Rosh Hashanah - the celebration for Jewish New Year - is nearly upon us, falling on 5 September this year.
What Does Rosh Hashanah Mean?
The Jewish New Year - known as Rosh Hashanah - commemorates the creation of the world and lasts for two days.
When greeting one another Jews say "Shanah Tovah" which means "for a good New Year."
Observant Jews will attend synagogue where one of the rituals for Rosh Hashanah is the blowing of the Shofar, a ram's horn trumpet. In a special pattern a hundred notes are sounded out. This is something young children particularly look forward to.
After the service, families disperse for a special meal where the theme is sweetness. Families wish one another a "happy and sweet New Year". Apples are dipped in honey, as a symbol of the sweet New Year that each Jew hopes will follow and sometimes a sweet carrot stew called a 'Tzimmes' is served.
The traditional Challah or Hallah bread is served as a round loaf at this time of year, rather than the plaited loaf usually served. This symbolises the circle of life and the year.
Sometimes a pomegranate is placed on the table too. Tradition dictates that a pomegranate holds 613 seeds, which represent each of the commandments a Jew is meant to keep.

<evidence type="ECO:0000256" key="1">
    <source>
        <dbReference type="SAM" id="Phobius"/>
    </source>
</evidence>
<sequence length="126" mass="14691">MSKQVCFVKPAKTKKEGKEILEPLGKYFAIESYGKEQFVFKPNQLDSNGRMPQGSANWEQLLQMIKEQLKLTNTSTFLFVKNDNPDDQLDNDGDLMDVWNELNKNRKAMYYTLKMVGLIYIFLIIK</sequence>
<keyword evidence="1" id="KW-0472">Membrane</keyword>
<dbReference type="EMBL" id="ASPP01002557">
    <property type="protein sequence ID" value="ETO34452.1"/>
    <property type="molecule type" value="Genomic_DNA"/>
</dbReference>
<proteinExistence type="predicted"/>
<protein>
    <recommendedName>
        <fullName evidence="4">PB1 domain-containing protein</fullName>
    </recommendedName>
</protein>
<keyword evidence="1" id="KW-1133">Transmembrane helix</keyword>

Being with family and close friends is a wonderful tradition to keep over Jewish New Year but sometimes this is not always possible. Talking on the phone is lovely, but sending a beautiful Ananya Card for Rosh Hashanah is an elegant way of sending Jewish New Year greetings and messages to far away loved ones.
Our cards have a variety of designs featuring both apples and the tree of life and a message for a sweet new year. You can order the Rosh Hashanah cards online in plenty of time for the end of September - receiving a handwritten card through the post is always a delight.
Here are just some of our designs - you can find the rest on our website.
What do you enjoy best about celebrating Jewish New Year? Have you any special recipes you'd like to share with us? We'd love to feature them!